The fight to protect endangered species of shark has taken another step forward as North Atlantic shortfin mako has been given protected status by the International Commission for the Conservation of Atlantic Tunas (ICCAT). The ban follows years of work by the Shark Trust, together with its Shark League and PADI AWARE Foundation partners.
The North Atlantic shortfin mako (Isurus oxyrinchus) are exceptionally vulnerable to overfishing and are classed as Endangered on the IUCN Red List with populations decreasing globally. The North Atlantic population has been hit particularly hard by the EU fishing fleet, which took 74 per cent of the 2020 regional catch of shortfin mako. Spain was by some way the largest offender, taking more than 50 per cent of the 2019 catch and ‘grossly exceeding’ a 2020 limit, which led to the Spanish government imposing a moratorium on the landing, sale and trade of shortfin mako in Feburary 2021.
‘At long last, we have the basis for a game-changing rebuilding plan, but it won’t be successful if we take our eyes off the EU and their egregious intent to resume fishing a decade before rebuilding is predicted to begin,’ said Ali Hood, Director of Conservation for the Shark Trust. ‘In this moment, however, we focus on the overwhelming chorus of concern that helped us reach this critical breakthrough. We’re deeply grateful for the “voices for makos” – the continuous calls from conservationists, divers, scientists, aquarists, retailers, and elected representatives to protect this beleaguered shark.’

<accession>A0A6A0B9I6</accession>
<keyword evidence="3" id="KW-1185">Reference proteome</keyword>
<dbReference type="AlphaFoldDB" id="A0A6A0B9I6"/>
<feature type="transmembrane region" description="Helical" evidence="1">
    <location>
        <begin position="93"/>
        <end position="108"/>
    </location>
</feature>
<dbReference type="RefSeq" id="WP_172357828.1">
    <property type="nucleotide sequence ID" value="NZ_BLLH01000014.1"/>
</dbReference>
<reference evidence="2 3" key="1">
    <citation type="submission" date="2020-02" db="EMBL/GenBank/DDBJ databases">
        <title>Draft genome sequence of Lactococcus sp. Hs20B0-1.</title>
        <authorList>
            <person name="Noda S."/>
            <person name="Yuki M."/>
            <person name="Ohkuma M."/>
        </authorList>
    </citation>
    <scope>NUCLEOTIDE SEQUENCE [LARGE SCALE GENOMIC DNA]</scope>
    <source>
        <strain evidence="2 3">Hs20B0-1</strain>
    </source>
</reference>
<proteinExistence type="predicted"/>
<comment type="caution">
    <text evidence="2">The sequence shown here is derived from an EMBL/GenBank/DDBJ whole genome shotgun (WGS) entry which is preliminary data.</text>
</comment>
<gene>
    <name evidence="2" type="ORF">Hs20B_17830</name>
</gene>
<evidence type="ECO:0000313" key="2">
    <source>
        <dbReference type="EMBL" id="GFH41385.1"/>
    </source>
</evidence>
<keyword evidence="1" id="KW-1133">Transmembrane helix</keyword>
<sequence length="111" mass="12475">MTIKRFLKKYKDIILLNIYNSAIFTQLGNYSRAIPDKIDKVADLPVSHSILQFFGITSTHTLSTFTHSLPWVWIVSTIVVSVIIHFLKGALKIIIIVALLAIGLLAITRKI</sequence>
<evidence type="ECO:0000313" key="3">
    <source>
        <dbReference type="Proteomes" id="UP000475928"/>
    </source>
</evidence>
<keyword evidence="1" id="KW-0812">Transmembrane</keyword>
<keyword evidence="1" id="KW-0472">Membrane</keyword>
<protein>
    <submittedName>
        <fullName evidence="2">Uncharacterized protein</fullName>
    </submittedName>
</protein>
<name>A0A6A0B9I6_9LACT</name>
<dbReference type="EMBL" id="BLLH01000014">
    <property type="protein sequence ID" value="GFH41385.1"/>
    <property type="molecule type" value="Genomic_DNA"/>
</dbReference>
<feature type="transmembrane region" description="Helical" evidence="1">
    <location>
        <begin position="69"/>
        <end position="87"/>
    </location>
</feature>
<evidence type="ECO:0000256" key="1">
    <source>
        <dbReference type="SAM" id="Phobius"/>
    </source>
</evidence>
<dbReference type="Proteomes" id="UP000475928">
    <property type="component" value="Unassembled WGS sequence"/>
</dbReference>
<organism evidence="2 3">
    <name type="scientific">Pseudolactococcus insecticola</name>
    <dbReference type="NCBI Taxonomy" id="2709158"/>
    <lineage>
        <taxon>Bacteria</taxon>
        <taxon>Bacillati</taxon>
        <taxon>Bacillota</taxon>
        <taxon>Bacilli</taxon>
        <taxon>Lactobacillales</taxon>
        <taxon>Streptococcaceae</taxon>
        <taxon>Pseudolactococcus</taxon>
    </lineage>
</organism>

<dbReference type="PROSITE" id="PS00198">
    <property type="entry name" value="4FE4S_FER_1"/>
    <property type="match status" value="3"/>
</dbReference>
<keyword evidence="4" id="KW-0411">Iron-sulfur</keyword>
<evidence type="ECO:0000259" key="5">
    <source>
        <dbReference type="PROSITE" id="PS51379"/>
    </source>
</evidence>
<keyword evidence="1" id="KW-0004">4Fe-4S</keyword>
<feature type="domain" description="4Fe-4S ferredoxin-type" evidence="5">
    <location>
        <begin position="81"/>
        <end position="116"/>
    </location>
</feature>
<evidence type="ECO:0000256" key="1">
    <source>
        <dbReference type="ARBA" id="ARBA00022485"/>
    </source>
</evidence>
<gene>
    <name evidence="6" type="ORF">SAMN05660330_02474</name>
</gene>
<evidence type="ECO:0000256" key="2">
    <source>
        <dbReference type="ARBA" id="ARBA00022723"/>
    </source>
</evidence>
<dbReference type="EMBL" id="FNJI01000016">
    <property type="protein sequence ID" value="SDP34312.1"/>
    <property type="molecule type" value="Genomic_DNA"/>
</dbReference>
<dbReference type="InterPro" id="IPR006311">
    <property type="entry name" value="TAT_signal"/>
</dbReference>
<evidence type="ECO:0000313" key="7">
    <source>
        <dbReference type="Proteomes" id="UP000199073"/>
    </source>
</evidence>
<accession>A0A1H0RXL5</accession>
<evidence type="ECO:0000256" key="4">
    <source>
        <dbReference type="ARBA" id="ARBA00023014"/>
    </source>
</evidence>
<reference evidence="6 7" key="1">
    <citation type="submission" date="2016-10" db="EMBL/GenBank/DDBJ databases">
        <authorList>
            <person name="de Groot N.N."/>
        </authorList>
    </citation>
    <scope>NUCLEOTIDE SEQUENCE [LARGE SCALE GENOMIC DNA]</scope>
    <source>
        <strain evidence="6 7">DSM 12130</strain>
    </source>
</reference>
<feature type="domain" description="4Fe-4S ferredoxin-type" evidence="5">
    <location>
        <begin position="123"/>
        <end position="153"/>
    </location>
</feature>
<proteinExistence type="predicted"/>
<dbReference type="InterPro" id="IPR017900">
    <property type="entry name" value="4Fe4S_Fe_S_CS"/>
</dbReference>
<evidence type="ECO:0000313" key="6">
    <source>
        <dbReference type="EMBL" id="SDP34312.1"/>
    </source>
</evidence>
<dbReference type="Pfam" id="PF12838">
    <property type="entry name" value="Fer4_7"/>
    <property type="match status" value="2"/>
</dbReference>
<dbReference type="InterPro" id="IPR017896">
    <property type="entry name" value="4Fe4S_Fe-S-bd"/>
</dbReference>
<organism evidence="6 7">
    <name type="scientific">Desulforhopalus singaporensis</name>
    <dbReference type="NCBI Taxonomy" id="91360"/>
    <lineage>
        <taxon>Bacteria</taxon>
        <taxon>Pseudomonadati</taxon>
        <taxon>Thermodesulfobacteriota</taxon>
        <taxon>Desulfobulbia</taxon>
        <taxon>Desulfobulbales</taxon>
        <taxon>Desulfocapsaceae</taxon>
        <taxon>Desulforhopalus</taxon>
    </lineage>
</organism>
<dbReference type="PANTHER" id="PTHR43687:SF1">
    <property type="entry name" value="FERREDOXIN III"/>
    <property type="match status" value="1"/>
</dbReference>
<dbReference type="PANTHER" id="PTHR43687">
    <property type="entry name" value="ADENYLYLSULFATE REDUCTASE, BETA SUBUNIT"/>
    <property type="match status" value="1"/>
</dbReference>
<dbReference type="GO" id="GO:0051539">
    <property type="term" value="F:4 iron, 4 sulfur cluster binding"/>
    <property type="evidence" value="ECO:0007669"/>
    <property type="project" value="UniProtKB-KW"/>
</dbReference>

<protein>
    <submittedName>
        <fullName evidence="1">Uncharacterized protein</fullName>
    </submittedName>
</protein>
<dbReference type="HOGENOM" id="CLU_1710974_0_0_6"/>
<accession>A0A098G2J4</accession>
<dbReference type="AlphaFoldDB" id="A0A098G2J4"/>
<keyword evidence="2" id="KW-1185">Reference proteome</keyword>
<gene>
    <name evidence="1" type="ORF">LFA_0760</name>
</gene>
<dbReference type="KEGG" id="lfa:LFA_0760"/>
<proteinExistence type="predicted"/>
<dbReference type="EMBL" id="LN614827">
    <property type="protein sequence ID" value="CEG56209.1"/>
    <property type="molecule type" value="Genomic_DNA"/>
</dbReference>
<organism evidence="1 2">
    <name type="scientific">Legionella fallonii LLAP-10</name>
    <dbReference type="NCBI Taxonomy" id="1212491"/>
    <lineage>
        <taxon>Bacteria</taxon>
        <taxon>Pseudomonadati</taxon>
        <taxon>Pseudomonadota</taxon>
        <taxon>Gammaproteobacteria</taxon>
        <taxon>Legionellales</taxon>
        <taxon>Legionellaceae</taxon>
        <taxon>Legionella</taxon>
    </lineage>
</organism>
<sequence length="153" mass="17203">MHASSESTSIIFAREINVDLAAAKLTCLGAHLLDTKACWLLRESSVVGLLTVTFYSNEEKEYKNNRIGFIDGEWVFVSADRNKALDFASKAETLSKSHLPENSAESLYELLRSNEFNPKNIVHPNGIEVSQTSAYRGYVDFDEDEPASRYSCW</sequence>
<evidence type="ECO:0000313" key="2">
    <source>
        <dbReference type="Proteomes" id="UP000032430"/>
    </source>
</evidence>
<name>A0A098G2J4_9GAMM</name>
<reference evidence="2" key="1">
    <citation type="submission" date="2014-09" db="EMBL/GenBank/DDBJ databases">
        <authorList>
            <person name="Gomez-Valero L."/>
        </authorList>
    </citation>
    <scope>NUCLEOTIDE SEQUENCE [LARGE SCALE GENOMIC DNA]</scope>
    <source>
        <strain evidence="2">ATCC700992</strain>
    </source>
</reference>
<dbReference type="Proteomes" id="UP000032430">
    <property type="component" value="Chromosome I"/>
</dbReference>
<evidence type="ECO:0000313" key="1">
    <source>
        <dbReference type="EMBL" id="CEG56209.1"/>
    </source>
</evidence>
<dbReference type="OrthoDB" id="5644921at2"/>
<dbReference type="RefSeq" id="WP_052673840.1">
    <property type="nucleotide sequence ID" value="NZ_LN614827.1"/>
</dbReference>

While the ban will be initially in place for two years, the Shark Trust says that the move ‘shifts the emphasis of the debate’ and ~North Atlantic fisheries of both Europe and America will now have to justify the recommencement of fishing for a globally endangered species of shark. The Shark Trust says it ‘will be keeping a close eye on future discussions.’
‘We’re pleased that the US has accepted the mako ban that scientists advise and hope that it signals a shift back toward leadership in shark conservation,’ said Sonja Fordham, President of Shark Advocates International. ‘With all the existing commitments and warnings about the dire status of makos, this win should not have been this hard. We urge all Parties to align their ICCAT and CITES obligations for makos, and strive to augment rather than relax this crucial recovery effort.’
- Dive Project Cornwall launches crowdfunding campaign - 26 May 2022
- Shark Trust reports bumper eggcase hunt results - 26 May 2022
- Spring jellyfish blooms bring turtles to UK shores - 25 May 2022